These days, now that I have a choice, I don’t wear makeup. People laughed at me and treated me differently during my week; a big reason why, however, is because my looks had differed. It wasn’t the change that mattered, but the fact that I had made a change. Moore said this is why many girls, herself included, wear makeup daily – they are afraid of the reactions they will get if they suddenly stop wearing makeup.
“People can look pretty without makeup; it’s all about what you’re used to. I feel like I won’t look as good without makeup on. Not that I think I’ll look ugly, but I think [not wearing makeup] would be a big change – I could, but I’d have to slowly transition into that,” Moore said. “Makeup should be used to accent your face if [you] want to, and I don’t really judge people on whether they’re wearing makeup or not because it really doesn’t matter that much to me.”
Eyes followed me as I walked through the back door of my church. I was a stranger in my own place of worship, an outsider in a place I’d joined years ago. No loving arms surrounded me. The phrase “love thy neighbor as thyself” meant absolutely nothing to my congregation.
“I hope you have fun trying to read the Quran from right to left and living with that thing on your head,” a church member said as I entered.
He walked away, laughing, and as I trailed him and took my seat in a pew, the jokes didn’t stop.
No one tried to convert me back to Christianity or accept me for my new faith. Instead, I became the target on everyone’s dartboard.
However, this was not the first place I’d experienced hatred. Detestation had surrounded me since day one of my new appearance.
For a week I followed Islamic ideals, studying and practicing the Muslim faith.
I excluded pork from my menu, covered myself from head to toe in loosely fit clothes and even wore a hijab to illustrate my modesty.
Nothing painful, or so I thought. But my peers’ reactions were wounding.
On the first day I went to my second hour, where we started the class divided into groups discussing the New World’s opinion of Britain in the 17th and 18th century. Our task was to form arguments expressing why the New World must remain one with Britain.
Group work that day became torture. I tried to speak, but my opinion was suddenly not valid. My classmates just kept talking over me. And if they said anything at all to me, it was just about how ignorant my thoughts may be because of my hijab.
When I suggested an argument for our assignment, they ignored me. I repeated myself, but they ignored me again.
Ten minutes later they took my exact words and claimed them as their own. Apparently, I was too dumb to have a good idea worthy enough to be presented to the group. Their actions, however, showed my thoughts were too inventive to pass up.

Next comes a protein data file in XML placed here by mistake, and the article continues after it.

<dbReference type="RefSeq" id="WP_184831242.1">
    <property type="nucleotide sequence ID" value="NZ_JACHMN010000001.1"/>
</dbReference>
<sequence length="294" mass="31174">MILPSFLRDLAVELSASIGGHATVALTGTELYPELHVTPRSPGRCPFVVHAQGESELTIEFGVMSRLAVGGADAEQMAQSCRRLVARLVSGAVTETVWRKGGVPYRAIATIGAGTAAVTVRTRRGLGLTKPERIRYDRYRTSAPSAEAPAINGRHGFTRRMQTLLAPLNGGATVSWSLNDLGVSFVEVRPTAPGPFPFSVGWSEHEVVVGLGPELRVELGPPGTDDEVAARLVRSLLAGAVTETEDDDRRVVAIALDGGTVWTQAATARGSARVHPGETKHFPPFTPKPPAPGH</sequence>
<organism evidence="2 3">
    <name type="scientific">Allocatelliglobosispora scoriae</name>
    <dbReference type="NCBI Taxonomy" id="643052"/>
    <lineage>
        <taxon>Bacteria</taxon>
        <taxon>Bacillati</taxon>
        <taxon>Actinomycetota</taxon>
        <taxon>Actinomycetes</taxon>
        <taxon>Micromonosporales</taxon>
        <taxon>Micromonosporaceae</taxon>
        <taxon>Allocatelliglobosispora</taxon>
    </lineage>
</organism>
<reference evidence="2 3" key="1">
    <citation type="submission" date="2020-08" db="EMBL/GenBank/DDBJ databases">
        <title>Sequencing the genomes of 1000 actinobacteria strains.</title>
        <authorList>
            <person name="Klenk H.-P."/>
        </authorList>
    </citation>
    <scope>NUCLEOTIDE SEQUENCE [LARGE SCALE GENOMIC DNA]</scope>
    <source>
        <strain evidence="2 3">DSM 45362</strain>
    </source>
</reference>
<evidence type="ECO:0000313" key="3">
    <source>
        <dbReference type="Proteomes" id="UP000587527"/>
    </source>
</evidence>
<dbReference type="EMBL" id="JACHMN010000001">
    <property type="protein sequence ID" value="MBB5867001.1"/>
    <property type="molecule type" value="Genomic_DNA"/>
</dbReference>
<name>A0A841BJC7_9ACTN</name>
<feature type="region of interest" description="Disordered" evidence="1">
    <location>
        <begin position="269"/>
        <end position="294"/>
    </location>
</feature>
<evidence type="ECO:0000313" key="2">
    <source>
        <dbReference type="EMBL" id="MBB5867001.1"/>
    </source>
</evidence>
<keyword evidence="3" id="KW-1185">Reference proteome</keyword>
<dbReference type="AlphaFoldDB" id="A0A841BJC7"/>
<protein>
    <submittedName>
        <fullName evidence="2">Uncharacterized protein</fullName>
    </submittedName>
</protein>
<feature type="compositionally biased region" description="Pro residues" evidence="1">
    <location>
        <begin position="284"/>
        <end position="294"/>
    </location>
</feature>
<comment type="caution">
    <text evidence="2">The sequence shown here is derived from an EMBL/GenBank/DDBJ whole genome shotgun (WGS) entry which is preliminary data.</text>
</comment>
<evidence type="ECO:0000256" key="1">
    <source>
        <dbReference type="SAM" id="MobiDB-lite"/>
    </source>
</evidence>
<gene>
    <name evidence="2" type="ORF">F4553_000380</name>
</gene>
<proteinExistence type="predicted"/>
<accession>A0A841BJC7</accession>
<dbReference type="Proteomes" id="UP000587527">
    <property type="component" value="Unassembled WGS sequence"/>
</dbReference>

As the group gushed over how creative it was, I shook my head in disbelief. That was my suggestion, and those were my words. My peers had just ignored every word that came from my mouth, only to take and present them as their work.
“Excuse me,” I said.
Once again, they ignored me.
Outnumbered, I went through the rest of my first day, only to be mistreated the more I continued to wear my hijab.
My self-confidence dropped as they laughed. My heart stopped when they judged me, and tears streamed as they haunted me. Every day I began to dread my new appearance because of those around me who snickered.
I didn’t understand.
My peers weren’t the only ones with preconceived notions; teachers had their own thoughts on my new ways.
As I took my seat in class, classmates had already begun questioning me, but not in a sympathetic way. A teacher’s comment five minutes into class only made things more complex.
“Must be having a bad day,” he said jokingly.
His comments had comical intentions, but they only increased the questioning and uncertainty from my peers.
I felt awful and didn’t know what to do. Was my whole day going to be like this?
After first block I’d cry. After second block I’d cry. During lunch I’d hang my head low because I just wanted to be invisible. At home I couldn’t relax as my only focus was on fearing the next day.
At age 10 senior Belquis Elhadi experienced a similar situation when she displayed her faith by wearing a hijab in public for the first time.
Elhadi said her mom was apprehensive about the whole situation, advising her not to wear it until she was completely ready. When Elhadi insisted, her mother called her teachers the night before to advise them of Elhadi’s decision. However, nothing was enough to prepare Elhadi for her friends’ extreme curiosity in gym the next morning.
Elhadi said the first three days were the hardest; she pushed those memories to the back of her mind, hoping never to relive them.
“One thing I do remember is being so overwhelmed by the looks and question[s]; all I could do was cry,” Elhadi said. “I remember my mom saying the quicker kids put the hijab on, the quicker they are to take it [off]. She just wanted to make sure I was ready.”
The purpose of a hijab is not to objectify people based on their looks, but to maintain modesty and to treat them based on their characters and personalities. However, Elhadi experienced the opposite result.
“There were so many questions, so many glances and so many uncertainties about whether I had changed as a person on the inside as well as on the outside,” Elhadi said.
The power of words coming from a fifth grader were just as bad coming from juniors and adults in my congregation.
Coming from a religion that is supposed to bring people closer to Christ, I never saw the work of a missionary, nor did I ever feel the abundant love my brothers and sisters in Christ should have given me. Instead, I was their doormat.